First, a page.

posted by aacheson at 2:25 PM on June 12, 2002

So who are you assuming to be exercising these Christian values, Sapphireblue? The kids in the school in the article? In other schools that don't celebrate(?) their pregnant students in their yearbooks? The posters in this thread?

Is the sarcastic addendum really necessary to make your point? I think we all got your viewpoint on this and don't see what that adds to the discussion.
posted by rushmc at 7:14 PM on June 12, 2002

Men who get girls/women pregnant and leave them are the lowest of the low.

Really? Lower than murderers? Lower than terrorists? Than politicians and lawyers??
posted by rushmc at 7:15 PM on June 12, 2002

and lawyers??


I don't see anyone exercising much by way of values by creating a page with this grinning little girl talking about being happy and loving puppies and chimpanzees and playing with her baby.

Wait till baby gets an ear infection and won't stop screaming because the pain is so bad. Wait until baby starts teething and won't spend more than a minute out of your arms. Wait until baby is two and doesn't want to listen to a word you say. Wait until baby is three and won't stop saying "Mommy, why...? Mommy, why...?" Wait till baby is four and catches chicken pox and won't stop crying because the itching is so bad.

Life isn't all smiles and puppies and chimps and happiness. And unless there's a page which tempers Stacy Paulson's rosy reflections on motherhood with a little reality, then this is a promo piece.

The kids who put together this yearbook portrayed Stacy & friends as not whores, not trailer-trash, not welfare queens, not even as symbolic emblems of one of America's hot-button social issues, but as people.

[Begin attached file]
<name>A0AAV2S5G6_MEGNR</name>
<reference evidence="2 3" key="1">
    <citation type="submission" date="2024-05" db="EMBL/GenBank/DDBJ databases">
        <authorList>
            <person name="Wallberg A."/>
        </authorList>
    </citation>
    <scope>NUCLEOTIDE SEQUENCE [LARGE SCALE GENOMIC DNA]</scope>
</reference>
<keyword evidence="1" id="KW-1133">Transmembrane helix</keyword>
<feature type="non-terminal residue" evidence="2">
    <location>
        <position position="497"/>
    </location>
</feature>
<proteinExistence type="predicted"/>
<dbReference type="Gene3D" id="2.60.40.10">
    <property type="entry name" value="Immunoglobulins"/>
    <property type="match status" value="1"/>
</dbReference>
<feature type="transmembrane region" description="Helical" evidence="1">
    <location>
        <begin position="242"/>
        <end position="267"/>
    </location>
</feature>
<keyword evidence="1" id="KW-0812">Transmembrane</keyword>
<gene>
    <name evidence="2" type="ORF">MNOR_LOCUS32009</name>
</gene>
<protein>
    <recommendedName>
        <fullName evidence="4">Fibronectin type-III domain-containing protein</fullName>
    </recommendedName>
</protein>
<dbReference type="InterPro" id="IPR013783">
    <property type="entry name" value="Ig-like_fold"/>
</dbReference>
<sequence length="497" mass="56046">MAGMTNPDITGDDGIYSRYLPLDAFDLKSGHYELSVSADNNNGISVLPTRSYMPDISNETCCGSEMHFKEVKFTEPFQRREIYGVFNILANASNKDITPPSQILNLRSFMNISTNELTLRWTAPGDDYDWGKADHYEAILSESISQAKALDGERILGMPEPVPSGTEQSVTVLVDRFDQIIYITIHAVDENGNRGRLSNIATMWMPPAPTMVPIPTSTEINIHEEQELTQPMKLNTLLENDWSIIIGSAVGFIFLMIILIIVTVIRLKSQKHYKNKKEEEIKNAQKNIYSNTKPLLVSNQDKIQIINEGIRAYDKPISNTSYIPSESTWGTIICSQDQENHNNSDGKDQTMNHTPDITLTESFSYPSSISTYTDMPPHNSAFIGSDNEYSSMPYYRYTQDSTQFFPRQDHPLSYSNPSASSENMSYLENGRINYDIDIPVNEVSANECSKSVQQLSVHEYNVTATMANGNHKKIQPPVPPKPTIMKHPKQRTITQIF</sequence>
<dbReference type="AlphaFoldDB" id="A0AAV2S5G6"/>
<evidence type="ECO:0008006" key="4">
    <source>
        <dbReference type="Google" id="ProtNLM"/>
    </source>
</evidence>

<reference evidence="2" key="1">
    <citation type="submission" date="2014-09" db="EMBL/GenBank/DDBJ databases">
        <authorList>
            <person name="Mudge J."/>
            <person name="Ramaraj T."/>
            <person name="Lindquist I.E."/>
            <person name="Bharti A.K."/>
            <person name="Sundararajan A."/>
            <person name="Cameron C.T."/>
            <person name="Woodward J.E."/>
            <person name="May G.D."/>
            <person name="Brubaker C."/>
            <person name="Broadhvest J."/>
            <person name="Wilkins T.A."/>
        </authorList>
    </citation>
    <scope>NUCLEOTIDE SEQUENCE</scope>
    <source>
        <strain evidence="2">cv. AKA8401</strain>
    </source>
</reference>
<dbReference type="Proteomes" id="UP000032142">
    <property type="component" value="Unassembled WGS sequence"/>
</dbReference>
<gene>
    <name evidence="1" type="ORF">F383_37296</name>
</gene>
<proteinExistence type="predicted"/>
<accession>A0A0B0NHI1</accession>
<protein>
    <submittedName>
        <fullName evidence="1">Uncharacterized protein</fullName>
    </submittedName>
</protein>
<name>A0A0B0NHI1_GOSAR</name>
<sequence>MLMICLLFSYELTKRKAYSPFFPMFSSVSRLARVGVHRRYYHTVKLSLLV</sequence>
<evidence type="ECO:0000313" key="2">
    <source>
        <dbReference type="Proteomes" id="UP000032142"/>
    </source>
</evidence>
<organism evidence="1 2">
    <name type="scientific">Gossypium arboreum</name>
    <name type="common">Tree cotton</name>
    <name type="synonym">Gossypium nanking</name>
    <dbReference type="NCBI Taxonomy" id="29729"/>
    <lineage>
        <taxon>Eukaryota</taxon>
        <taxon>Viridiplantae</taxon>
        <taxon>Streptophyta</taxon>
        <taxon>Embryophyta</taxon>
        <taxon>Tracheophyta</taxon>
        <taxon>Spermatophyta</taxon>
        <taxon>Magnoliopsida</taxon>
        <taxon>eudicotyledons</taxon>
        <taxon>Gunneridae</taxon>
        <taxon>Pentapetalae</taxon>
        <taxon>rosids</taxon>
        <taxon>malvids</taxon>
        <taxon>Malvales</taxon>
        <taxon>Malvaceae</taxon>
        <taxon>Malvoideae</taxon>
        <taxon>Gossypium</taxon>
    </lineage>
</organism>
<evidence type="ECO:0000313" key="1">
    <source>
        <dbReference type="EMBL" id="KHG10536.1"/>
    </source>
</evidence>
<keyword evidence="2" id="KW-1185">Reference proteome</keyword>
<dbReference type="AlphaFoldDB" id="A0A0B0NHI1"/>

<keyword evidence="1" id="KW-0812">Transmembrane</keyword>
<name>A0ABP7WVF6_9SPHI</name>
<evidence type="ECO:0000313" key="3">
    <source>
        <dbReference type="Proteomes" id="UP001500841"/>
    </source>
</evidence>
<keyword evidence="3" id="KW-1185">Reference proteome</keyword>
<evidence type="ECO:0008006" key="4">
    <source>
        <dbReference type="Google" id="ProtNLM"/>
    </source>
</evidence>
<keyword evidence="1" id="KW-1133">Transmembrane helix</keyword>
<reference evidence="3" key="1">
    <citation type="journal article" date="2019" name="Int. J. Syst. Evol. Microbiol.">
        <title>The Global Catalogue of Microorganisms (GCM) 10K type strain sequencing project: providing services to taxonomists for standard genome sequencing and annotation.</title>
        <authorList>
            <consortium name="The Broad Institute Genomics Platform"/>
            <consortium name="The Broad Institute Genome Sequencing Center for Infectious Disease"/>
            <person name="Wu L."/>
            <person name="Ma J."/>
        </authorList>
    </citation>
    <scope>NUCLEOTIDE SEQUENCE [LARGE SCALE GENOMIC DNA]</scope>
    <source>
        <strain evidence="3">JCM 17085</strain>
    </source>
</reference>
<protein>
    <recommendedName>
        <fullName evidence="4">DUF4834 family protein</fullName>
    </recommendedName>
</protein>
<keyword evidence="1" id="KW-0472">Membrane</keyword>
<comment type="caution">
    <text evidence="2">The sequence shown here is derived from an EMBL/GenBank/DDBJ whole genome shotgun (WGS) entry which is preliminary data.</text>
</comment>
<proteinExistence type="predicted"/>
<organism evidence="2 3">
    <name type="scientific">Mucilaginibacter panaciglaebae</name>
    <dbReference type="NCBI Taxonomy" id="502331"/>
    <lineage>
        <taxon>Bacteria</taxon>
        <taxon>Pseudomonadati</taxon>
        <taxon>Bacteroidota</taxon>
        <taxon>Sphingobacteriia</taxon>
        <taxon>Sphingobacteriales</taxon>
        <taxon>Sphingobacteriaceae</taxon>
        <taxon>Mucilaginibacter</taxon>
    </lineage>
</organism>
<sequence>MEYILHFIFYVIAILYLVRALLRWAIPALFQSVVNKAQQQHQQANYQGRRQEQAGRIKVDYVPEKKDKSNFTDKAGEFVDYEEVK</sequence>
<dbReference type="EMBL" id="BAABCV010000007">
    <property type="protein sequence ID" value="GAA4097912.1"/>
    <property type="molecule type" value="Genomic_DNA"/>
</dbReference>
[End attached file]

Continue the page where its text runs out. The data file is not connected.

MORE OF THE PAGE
So where is the person whose experience with motherhood has included some of the not-so-picturesque side? You want to talk about "airbrushed reality" I'd say that this is nothing but. These young women don't have to be held up as "warnings" but they ought not be portrayed as just another group of students who made just another lifestyle choice, because that would be seen as a tacit endorsement of single, teenage motherhood, and that would be an encouragement for other girls to decide "Well, it wouldn't be that bad if I had a baby."

Motherhood does include happiness and playing with baby and smiles and puppies and love. But it also includes pain, sickness, labour and delivery, work from the day you bring that baby home, sacrifice of time and energy and yur own desires, dirty diapers to change and dirty clothes to wash, sore breasts or bottles that have to be made, diapers that have to be bought and a loss of the freedoms that are supposed to be inherent in youth, freedoms that won't ever be regained. That's reality, and it would be interesting to know whether or not that is mentioned anywhere in the yearbook.
posted by Dreama at 7:53 PM on June 12, 2002

Wow, well put Dreama!

Rushmc...good point. I was on a rant at the time and the guys seemed to be the "lowest of the low." But you're right, unfortunately there are definitely worse people in the world.
posted by aacheson at 8:41 AM on June 13, 2002

I'm not sure I get your point

I think we all got your viewpoint on this

I've nothing more to say :>
posted by Sapphireblue at 8:47 AM on June 13, 2002

point != viewpoint
posted by rushmc at 8:26 PM on June 13, 2002

« Older Special Agent Crowley Speaks Up   |   Um, you might find this intersting Newer »

This thread has been archived and is closed to new comments